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Information Efficiency and Firm-Specific Return Variation

Listed author(s):
  • Patrick J. Kelly

    ()

    (New Economic School)

Reasoning that private firm-specific information causes firm-specific return variation that drives down market-model R2s, Morck, Yeung, and Yu (2000) begin a large body of research which interprets R2 as an inverse measure of price informativeness. Low R2s or “synchronicity,” as it is called in this literature, signal that prices more efficiently incorporate private firm-specific information, and high R2s indicate less. For this to be true, we would expect that low-R2 stocks have characteristics that facilitate private informed trade, i.e. lower information costs and fewer impediments to arbitrage. However, in this paper we document the opposite: Low-R2 stocks are small, young, and followed by few analysts, and have high bid-ask spreads, high price impact, greater short-sale constraints and are infrequently traded. In fact, microstructure measures suggest that private-information events are less likely for low-R2 stocks than high, and that differences in R2 are driven as much by firm-specific volatility on days without private news as by firm-specific volatility on days with private news. These results call into question prior research using R2 to measure the information content of stock prices.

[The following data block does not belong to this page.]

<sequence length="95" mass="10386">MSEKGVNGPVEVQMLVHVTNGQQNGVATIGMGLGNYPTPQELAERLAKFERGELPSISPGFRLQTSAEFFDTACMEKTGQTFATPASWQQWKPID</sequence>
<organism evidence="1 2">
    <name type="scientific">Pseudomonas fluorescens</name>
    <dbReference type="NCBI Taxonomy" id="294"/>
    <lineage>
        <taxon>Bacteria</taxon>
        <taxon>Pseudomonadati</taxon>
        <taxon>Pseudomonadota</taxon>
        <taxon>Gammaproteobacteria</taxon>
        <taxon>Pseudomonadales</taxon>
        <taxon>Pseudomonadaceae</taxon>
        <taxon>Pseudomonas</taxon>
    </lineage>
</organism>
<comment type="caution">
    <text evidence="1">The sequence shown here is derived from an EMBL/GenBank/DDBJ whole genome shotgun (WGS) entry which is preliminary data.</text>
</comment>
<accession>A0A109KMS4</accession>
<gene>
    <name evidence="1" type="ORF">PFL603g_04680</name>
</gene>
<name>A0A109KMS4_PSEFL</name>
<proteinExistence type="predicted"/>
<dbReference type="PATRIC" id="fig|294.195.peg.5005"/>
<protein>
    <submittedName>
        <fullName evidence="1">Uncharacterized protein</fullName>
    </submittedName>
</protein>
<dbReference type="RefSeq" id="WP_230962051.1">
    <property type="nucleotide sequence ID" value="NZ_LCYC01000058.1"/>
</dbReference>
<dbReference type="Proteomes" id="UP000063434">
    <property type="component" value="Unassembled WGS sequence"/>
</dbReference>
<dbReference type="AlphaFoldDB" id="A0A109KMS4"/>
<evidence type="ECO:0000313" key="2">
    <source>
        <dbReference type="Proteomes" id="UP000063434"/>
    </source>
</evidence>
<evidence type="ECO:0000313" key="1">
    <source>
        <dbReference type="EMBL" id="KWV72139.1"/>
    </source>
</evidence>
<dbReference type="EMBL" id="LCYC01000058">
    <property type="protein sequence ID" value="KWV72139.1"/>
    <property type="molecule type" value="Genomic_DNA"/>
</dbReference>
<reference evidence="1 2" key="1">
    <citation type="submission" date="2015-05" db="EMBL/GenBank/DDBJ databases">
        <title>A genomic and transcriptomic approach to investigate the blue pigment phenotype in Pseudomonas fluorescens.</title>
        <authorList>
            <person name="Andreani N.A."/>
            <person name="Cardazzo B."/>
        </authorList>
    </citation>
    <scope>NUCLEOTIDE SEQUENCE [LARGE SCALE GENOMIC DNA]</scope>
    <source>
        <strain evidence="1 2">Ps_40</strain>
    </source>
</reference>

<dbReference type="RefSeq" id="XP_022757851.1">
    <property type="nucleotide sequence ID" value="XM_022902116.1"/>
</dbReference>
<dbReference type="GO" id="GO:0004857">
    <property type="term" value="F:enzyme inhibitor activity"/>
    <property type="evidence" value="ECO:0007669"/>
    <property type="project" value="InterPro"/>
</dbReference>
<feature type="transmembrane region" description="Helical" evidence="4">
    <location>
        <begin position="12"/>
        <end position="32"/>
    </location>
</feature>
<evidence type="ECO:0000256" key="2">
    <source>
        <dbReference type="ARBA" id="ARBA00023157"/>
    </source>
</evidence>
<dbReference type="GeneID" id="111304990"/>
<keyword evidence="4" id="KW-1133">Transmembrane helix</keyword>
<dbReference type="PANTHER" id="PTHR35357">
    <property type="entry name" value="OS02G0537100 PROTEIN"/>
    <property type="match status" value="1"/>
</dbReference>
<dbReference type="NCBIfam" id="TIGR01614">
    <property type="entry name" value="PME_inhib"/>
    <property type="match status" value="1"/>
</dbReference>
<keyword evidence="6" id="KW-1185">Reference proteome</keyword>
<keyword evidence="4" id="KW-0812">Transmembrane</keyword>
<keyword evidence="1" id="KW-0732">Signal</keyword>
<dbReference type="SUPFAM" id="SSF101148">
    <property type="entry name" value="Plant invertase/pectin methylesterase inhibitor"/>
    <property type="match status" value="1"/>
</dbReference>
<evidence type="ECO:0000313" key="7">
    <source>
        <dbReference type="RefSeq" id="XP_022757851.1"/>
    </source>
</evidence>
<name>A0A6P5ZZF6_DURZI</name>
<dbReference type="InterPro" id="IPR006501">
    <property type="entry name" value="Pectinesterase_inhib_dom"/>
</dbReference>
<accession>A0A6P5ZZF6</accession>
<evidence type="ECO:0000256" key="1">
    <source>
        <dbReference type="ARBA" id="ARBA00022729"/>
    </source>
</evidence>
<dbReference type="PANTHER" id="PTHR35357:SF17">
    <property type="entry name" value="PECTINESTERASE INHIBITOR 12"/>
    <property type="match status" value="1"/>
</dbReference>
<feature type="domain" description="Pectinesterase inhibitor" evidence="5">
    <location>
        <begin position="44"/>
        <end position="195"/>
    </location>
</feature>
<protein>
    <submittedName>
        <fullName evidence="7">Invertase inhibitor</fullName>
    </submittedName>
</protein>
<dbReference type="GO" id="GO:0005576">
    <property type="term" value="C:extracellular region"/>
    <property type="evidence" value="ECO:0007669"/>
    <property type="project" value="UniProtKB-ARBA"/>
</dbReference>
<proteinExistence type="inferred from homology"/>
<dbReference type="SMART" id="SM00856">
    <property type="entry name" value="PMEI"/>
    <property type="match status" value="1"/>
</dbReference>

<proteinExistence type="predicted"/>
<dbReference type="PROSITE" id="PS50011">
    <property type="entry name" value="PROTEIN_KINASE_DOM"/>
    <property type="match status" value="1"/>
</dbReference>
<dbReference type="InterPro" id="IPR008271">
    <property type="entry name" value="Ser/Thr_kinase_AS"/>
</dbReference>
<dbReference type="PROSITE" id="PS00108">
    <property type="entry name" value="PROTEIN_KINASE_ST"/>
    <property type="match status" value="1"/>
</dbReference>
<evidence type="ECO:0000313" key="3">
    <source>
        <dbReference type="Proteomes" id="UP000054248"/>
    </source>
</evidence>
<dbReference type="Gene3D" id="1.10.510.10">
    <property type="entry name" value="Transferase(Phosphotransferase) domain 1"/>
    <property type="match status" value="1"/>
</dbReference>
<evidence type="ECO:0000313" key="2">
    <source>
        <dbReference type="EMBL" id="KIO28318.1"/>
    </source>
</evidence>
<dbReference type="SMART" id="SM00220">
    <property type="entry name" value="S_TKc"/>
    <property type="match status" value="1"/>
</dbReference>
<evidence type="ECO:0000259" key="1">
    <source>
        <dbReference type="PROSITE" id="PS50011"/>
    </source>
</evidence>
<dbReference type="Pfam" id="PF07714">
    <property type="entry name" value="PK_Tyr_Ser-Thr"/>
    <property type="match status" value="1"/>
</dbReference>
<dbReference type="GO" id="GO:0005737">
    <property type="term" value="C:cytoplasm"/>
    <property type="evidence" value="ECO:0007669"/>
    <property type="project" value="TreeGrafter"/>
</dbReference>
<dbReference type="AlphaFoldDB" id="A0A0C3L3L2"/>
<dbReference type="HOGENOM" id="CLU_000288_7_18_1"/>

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Paper provided by Center for Economic and Financial Research (CEFIR) in its series Working Papers with number w0208.

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Length: 54 pages
Date of creation: Sep 2014
Handle: RePEc:cfr:cefirw:w0208
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